I felt like giving it Linus’ blanket. Instead, I transplanted it and gave it some Miracle-Gro. I found a protected yet sunny spot and watered it daily. I just could not to give up on it. It had been able to self-preserve for a long time through scorching temps of summer and near-frosts of winter. It deserved a real chance.

We had a long-ish vacation that following summer (one year after moving) and I called upon a neighbor to water the backyard blossoms. Of course, a heat wave hit and several pots contained only remnants of petals when we got home. There was the Charlie Brown branchlet, not dead but not thriving. The neighbor commented that she was sorry she couldn’t bring some of the flowers back to life.

With fall approaching, we brought home some marigolds and mums. Surrounding the branchlet with a colorful display emphasized how forlorn it was. But then something started happening. Leaves were beginning to emerge. Where there was only twig, there were now shoots. Crispy shrivels became a lush display.

Then one bright and sunny morning I went outside and stopped in my tracks. Smack in the center of the pot, sitting in jade lushness, was a bright, beautiful, raspberry bloom. It saluted the morning sun with petals high and mighty. It beamed vigor and vitality. Weed it was not. Gerbera daisy it was.

Gerbera daisy


For the rest of the season, that African daisy exploded with blooms. Pink pinwheels of perfection. Cheerful and bright, the little Gerbera, named for German botanist Traugott Gerber (1710-1743), kept producing flowers. It bloomed long after its flora friends expired. It sits out there today, offering color, charm, and character to the garden. It lets me know when it needs something extra. Once I knew what it was, I could give it full sunshine, afternoon shade, and proper amounts of water. What I didn’t realize was that I probably over-watered it in an effort to save it from heat waves, and I drowned the roots. Too much of any one thing is not good for any living creature.

I’ve added hibiscus, gardenias, geraniums, coreopsis and more to the container garden over time. They all need care. Each has its preferences for sun, shade, temperature, and water. Pests have munched, hoses have toppled, frisbees have whacked, and hailstones have hit, but they persevere.  Each brings its own personality to the scene, and though vastly different, each has beauty.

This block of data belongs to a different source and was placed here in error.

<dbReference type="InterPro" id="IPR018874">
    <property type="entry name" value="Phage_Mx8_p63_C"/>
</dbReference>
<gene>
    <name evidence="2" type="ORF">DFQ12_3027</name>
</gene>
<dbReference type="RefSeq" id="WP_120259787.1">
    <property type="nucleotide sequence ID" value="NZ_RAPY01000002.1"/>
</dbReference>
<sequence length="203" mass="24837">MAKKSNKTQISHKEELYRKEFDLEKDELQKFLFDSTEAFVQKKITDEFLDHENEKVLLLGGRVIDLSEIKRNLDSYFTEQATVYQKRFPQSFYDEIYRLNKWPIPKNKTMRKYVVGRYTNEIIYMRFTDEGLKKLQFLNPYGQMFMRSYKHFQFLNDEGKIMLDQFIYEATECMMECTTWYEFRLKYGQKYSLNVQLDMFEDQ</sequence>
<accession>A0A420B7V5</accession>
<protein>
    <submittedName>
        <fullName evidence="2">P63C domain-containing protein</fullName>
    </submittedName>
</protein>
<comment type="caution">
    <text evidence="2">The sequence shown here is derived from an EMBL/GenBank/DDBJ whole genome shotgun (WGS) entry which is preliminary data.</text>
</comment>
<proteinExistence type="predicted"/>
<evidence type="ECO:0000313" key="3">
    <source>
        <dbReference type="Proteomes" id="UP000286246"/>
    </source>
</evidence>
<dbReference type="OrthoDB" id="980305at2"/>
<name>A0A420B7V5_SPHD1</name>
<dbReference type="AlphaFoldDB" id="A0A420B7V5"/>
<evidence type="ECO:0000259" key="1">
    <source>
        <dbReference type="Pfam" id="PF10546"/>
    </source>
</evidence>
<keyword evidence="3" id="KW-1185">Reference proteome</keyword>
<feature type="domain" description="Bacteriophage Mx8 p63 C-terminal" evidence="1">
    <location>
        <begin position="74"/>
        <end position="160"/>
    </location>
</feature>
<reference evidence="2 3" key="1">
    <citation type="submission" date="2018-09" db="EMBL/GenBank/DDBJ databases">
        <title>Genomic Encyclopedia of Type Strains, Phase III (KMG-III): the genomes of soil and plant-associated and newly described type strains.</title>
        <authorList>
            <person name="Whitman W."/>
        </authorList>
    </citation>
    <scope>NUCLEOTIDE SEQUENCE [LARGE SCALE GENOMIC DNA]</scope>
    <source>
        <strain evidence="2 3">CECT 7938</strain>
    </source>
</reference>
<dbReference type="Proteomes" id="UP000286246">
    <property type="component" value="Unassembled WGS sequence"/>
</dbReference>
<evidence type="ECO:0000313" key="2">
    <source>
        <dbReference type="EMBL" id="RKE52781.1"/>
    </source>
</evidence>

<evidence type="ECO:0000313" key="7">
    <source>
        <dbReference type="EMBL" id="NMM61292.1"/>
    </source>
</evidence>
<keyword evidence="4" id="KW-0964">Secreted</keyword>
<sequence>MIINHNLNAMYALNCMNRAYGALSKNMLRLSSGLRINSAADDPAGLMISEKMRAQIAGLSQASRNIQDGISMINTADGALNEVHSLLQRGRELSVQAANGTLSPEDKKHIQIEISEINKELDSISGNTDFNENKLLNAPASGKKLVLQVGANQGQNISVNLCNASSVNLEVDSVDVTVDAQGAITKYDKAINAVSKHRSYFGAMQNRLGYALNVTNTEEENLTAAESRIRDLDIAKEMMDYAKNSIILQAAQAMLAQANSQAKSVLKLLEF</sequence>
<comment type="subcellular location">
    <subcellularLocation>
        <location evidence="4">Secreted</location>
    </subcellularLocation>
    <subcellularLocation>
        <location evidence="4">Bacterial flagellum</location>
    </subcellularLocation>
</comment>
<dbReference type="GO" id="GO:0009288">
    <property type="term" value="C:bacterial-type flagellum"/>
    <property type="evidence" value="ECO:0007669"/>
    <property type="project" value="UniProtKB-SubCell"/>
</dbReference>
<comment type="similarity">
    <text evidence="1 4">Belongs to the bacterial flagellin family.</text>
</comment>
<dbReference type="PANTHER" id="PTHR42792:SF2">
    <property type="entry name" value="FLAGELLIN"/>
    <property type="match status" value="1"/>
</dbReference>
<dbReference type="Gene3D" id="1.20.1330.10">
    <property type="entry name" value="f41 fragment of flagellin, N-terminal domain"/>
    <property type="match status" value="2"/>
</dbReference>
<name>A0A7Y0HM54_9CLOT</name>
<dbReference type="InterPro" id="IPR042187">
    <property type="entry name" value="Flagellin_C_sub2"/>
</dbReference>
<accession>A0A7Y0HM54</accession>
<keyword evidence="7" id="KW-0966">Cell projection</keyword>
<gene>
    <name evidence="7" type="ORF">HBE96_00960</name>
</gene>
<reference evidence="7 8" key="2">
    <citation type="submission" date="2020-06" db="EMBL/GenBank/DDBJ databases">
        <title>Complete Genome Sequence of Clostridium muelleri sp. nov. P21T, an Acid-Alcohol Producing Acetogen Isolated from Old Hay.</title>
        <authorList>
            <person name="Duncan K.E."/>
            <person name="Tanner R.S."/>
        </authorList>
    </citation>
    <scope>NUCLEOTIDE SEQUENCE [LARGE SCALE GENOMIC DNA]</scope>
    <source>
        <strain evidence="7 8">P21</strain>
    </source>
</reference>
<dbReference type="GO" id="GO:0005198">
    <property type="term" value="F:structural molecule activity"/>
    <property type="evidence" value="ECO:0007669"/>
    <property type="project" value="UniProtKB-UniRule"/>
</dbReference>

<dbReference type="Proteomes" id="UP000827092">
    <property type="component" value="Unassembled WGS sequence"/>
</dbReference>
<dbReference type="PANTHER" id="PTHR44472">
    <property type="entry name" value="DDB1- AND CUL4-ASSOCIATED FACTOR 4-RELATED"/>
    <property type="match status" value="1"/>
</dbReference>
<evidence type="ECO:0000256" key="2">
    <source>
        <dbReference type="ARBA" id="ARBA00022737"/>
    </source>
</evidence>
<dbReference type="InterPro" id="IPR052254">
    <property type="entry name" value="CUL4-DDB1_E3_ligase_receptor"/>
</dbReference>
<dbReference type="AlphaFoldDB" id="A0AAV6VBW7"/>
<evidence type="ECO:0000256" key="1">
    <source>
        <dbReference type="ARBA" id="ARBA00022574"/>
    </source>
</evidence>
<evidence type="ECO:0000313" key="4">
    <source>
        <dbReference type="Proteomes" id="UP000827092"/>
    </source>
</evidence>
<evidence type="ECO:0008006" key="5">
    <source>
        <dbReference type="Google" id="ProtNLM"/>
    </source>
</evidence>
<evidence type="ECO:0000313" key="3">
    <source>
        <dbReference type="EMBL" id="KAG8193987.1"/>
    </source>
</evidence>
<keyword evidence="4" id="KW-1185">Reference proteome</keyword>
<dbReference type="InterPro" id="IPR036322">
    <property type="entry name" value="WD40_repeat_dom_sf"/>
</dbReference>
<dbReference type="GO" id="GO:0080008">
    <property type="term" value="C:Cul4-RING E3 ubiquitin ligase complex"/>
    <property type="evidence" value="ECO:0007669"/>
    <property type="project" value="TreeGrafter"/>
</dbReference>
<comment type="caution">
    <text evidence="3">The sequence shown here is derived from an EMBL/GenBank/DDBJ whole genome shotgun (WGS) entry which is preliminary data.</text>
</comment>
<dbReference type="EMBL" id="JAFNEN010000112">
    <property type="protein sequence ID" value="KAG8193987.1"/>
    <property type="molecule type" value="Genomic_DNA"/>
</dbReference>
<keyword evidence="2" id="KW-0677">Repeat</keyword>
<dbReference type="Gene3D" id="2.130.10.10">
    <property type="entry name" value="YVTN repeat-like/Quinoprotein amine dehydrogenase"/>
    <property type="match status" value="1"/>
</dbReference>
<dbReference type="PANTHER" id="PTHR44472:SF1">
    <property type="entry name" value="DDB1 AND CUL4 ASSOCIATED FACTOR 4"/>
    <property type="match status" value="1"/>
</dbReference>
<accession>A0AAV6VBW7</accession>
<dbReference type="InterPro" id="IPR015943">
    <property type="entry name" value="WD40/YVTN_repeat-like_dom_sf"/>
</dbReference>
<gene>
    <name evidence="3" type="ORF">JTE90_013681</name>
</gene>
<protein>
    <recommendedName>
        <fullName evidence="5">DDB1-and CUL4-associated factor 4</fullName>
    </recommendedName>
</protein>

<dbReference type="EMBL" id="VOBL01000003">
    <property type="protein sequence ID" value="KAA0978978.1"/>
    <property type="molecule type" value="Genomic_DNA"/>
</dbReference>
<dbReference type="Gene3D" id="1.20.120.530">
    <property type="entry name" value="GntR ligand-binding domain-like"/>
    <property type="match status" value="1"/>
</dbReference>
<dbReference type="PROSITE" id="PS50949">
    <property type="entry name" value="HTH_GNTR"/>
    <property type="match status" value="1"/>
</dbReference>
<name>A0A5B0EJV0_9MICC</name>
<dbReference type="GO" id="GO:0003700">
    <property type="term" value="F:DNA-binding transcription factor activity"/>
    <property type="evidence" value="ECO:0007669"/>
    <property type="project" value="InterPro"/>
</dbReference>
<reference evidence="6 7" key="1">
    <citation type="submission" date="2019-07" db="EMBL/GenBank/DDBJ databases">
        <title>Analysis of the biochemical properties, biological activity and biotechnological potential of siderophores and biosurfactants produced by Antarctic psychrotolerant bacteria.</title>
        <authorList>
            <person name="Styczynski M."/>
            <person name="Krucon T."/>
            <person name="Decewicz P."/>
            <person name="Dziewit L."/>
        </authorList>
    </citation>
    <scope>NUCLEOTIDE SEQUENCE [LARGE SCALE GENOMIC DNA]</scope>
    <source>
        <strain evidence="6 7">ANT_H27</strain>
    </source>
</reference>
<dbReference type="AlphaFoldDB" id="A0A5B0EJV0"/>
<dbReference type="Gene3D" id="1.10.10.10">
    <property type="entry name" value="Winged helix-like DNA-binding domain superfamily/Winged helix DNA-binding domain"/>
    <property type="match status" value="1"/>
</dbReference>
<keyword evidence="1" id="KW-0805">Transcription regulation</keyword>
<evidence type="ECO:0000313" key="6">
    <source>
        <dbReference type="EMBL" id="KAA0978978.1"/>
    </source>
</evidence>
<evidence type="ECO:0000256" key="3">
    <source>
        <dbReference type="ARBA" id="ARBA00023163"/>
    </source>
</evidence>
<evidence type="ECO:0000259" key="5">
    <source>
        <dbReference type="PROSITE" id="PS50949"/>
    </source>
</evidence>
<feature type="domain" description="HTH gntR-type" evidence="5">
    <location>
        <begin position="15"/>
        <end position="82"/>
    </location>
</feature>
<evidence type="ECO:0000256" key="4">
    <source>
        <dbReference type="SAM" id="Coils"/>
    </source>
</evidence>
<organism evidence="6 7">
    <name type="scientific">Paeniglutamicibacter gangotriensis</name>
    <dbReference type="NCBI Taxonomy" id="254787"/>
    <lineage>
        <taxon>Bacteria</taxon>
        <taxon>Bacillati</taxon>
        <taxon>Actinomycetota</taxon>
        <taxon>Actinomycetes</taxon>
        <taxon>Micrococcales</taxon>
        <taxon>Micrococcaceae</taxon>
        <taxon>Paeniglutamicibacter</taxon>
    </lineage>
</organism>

Just like people with autism.

Without care, concern, and balanced conditions, people with autism wilt. They might shrivel and turn inward. Without those around them who truly believe in them, the tendency might be to stay dormant. They are alive but not thriving. They have within them the potential to bloom and shine and contribute. But their true colors won’t show until someone believes in them. Fully. Infinitely.

And often times, sacrifice is required on the part of the believer. Believing is not a Target Run and Done. It’s a long journey on a slow moving train. It is bringing that cup of water every day, sometimes with very tired hands. Making sure you’re doing all you can. It’s allowing the sunshine to get in day after day after day. It’s also keeping the intermittent hailstones away who show up in the form of pessimistic, ignorant, and often arrogant fools who only see weeds.

I’ve seen a few Charlie Browns out there who see beyond all the spotlighted tinsel to find tiny wooden trees that need care. The Lucys are always there, coming along and telling them it’s not worth it. They don’t “seem to fit the modern spirit.” And I’ve seen only a few Linuses who willingly give their “blanket” to a person with autism. They intuitively know how to drape it: not too tightly, not too loosely. They believe it’s not such a bad little tree at all. It’s not that helpers don’t hang their heads and close their eyes in despair like Charlie Brown. It’s that the integrity within, the belief nestled in the heart, boosts their spirit and opens their eyes. Their belief is contagious. There can be joyous celebrations with bright twinkling lights and music and Snoopy-style dancing.

Discarding a tree, a flower, a person…it could never create that joy. Thank goodness for the ones with the Charlie Brown attitudes and the Linus hearts. The ones who will see past exteriors. The ones who know potential exists in everything and have a relentless yet gentle determination to bring it out. They know: if it looks like a weed on the outside, it must need some love on the inside.